The terrible results of the earthquake and tsunami last week in Japan hold many lessons for engineers. It is of course obvious that the impact on human health, the search for and care of survivors should be the primary concern. However, much has ocurred and is occurring which can provide insight into the design of flooding control systems, earthquake-resistant building and infrstructure design, and the safety of nuclear reactor facilities.
While the most recent focus has been on the nuclear reactors and the damage to the spent fuel pool, a recent article in the New York Times (http://www.nytimes.com/2011/03/14/world/asia/14seawalls.html?_r=1&pagewanted=all) discusses the design of seawalls. As in the case of the hurricane protection system built in New Orleans (which failed in a spectacular way after Hurricane Katrina due primarily to poor design and outdated data, as well as the failure of backup pumps which should have pumped out some of the water which initially flowed over levees), the seawalls designed to protect shoreline areas including the nuclear power facilities were overwhelmed. The New York Times article (“Seawalls Offered Little Protection Against Tsunami’s Crushing Waves” by Norimitsu Onishi, 3/13/11) quotes one engineer , Peter Yanev, who points out the fatal miscalculation that “ the diesel generators [used to pump cooling water] were situated in a low spot on the assumption that the walls were high enough to protect against any likely tsunami.” While higher seawalls can be constructed, it is always possible that a wave too large even for a 40 foot high or more seawall may occur. This is not to say that seawalls are useless (and in fact have protected communities and power facilities from typhoons and smaller tsunamis). This just teaches engineers that the best “defense” against nature may be siting critical equipment (and in some cases entire facilities) in stable, protected locations, and also to use the principles of “absolute worst case design” in such cases.
Absolute worst case design (or just “worst case design”) is an important techniques (along with hazard analysis and redundancy) used to enhance reliability of complex systems. It is most often used in the case of electronics design, but also plays an importnat role in military and space systems. As you might guess, it starts with the basic idea that you design your system to withstand the worst possible operating conditions. We often note that electronics or mechanical devices designed for military use tend to be very expensive — in fact it is often a common criticism of expenditures for items built for the U.S. Department of Defense. Yet one contributing factor to this cost is the “worst case” design specifications used. A computer used in your home has far fewer requirments (in terms of reliability) than one designed to go into a tank or into a spacecraft. By developing design requirments which take into account extreme conditions coupled with the need for high reliability, engineers can create systems able to handle harsh conditions without fail. This concepts should certainly be applied to nuclear reactor components, including cooling systems.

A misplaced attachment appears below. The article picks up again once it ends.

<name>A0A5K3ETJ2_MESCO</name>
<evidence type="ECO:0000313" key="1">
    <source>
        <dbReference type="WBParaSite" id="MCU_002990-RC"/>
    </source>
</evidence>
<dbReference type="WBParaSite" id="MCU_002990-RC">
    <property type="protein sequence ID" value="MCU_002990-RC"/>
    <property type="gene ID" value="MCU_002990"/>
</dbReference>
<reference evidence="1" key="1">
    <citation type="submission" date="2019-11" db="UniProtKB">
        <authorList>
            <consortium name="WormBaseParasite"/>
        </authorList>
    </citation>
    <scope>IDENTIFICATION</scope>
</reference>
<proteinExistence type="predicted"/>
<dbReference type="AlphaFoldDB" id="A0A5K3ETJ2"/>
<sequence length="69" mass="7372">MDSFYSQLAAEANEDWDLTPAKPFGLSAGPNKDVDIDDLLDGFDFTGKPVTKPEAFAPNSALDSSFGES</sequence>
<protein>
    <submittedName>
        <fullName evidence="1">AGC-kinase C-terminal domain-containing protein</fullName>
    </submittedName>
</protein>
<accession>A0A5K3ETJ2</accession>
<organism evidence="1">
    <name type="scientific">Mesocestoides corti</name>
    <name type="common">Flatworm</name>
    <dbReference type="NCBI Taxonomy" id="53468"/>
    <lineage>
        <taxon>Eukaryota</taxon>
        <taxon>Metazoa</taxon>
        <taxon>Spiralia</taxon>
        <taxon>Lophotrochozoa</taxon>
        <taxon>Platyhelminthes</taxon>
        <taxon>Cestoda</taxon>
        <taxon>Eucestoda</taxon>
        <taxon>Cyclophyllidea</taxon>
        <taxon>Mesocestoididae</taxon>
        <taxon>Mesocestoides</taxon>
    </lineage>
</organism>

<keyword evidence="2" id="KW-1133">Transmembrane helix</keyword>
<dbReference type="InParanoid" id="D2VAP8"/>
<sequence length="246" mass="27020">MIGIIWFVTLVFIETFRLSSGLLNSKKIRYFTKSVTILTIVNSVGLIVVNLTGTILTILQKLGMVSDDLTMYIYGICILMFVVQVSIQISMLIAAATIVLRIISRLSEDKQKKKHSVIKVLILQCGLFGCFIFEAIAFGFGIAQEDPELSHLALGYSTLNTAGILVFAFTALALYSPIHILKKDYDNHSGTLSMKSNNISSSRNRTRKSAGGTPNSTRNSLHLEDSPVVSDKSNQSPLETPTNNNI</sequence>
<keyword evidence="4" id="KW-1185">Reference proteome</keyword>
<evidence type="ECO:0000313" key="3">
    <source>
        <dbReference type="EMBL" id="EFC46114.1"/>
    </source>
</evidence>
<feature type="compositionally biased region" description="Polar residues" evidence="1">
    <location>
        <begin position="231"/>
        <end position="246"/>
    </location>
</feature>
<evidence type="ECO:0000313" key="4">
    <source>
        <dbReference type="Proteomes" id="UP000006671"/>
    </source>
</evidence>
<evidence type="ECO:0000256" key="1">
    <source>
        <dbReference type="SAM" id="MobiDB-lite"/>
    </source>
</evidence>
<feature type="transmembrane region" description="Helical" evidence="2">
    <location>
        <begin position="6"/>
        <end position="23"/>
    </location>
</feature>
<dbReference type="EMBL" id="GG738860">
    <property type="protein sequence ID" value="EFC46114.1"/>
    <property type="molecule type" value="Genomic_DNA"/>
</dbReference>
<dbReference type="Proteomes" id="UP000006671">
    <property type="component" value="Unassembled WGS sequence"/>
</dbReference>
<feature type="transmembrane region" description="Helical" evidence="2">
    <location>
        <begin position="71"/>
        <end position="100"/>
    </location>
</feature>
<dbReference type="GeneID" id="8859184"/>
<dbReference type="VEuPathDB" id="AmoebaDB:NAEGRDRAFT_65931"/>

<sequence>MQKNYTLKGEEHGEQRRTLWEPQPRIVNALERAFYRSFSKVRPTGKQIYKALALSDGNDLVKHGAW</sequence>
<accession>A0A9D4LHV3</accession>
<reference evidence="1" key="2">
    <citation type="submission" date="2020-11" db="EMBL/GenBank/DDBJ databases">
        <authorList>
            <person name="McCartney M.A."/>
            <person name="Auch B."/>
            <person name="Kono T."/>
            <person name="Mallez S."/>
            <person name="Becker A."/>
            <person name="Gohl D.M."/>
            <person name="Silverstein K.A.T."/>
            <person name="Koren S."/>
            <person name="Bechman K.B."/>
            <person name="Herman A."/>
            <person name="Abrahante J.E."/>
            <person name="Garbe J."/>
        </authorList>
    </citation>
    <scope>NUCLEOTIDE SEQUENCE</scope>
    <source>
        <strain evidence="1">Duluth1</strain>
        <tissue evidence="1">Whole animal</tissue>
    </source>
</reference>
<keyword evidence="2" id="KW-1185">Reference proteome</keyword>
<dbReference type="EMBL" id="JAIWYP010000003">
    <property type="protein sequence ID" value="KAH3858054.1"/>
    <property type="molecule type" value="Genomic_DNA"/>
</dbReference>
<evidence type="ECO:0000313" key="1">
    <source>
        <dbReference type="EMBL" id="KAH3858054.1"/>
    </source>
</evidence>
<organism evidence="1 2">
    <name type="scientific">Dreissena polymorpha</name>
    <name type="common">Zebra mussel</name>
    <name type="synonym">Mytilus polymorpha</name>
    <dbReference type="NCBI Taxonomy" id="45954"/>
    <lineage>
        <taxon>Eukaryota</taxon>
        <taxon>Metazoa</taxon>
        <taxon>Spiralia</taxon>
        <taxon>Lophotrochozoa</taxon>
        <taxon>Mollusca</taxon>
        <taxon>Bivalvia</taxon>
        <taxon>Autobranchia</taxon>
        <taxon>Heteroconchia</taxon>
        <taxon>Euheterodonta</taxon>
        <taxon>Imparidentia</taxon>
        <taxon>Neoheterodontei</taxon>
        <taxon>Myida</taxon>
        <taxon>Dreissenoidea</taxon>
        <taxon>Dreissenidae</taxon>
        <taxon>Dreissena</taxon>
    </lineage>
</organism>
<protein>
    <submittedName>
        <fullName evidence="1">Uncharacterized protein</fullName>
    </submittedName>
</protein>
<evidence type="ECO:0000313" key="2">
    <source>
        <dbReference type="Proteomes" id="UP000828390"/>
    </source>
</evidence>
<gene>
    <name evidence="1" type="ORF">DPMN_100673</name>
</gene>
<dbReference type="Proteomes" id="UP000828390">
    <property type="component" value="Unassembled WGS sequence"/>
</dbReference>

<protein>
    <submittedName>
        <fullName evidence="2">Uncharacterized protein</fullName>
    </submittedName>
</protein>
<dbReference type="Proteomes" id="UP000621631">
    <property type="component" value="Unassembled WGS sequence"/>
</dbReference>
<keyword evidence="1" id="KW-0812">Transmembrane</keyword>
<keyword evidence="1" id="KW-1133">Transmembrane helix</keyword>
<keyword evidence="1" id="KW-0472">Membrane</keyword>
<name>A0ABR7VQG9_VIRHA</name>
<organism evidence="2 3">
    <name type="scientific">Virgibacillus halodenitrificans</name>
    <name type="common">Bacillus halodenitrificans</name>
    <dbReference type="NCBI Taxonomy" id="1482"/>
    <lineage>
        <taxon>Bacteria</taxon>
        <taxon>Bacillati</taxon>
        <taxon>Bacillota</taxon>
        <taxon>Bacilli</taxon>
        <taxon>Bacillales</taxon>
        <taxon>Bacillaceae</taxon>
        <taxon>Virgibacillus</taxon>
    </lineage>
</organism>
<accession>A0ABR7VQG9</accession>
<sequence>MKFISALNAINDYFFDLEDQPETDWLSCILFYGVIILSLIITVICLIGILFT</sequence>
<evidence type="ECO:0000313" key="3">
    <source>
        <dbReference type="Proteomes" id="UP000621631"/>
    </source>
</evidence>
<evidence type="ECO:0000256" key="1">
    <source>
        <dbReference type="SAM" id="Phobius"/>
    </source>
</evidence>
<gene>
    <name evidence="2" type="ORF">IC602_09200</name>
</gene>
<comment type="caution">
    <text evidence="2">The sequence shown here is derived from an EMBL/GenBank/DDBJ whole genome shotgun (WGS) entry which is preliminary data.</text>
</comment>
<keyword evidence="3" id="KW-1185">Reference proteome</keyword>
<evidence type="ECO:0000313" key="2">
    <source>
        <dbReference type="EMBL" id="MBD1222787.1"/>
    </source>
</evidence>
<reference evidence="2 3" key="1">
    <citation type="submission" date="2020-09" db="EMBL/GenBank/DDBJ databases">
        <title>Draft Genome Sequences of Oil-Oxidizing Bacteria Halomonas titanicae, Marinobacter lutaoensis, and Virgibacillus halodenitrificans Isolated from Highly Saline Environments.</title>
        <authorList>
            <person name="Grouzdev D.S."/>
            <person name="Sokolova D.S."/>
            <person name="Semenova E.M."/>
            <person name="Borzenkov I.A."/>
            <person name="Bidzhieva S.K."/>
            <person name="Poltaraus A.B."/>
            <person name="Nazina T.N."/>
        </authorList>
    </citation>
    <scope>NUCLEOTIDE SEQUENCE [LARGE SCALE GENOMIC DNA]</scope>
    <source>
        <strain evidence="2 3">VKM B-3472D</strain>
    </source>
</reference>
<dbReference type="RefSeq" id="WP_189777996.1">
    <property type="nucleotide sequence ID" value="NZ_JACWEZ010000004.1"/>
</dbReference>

If you are interested in reading more about the U.S. Army’s “design for reliability” practices, there is a handbook available at http://www.amsaa.army.mil/ReliabilityTechnology/RelFiles/Design%20for%20Reliability%20Handbook.pdf.
One other concept which is very important in ensuring reliability of critical systems is the use of engineering standards. Standards for nuclear power facilities (both for design as well as for operations and maintenance — including handling fuel and waste) are some of the most complex and rigorous ever developed. For example, the American Nuclear Society maintains a set of standards which consider everythign from “Nuclear Criticality Safety Training” to “Containment System Leakage testing requirements” to “Nuclear Plant Response to an Earthquake”. ANS, with the experience of many engineers and scientists to guide them, have developed standards for fuel handling, determining the impact of weather on facilities, alarm systems and reactor design. (see http://www.new.ans.org/standards/).
In 2006, ANS published a position statement on Nuclear Facility Safety Standards (http://www.ans.org/pi/ps/docs/ps24.pdf). In it, they state:
” The American Nuclear Society believes that consistent application of such standards provides a high level of safety. The ultimate responsibility for ensuring safety, however, rests with the operator of the nuclear facility in rigorously applying these standards. An effective and independent regulatory authority is also essential.”
As always, while use of standards is critical, engineering design is essentially a “human” enterprise, and it is up to those who design, operate and maintain nuclear facilities to make safety their highest priority — a lesson learned from Three Mile Island and Chernobyl as well.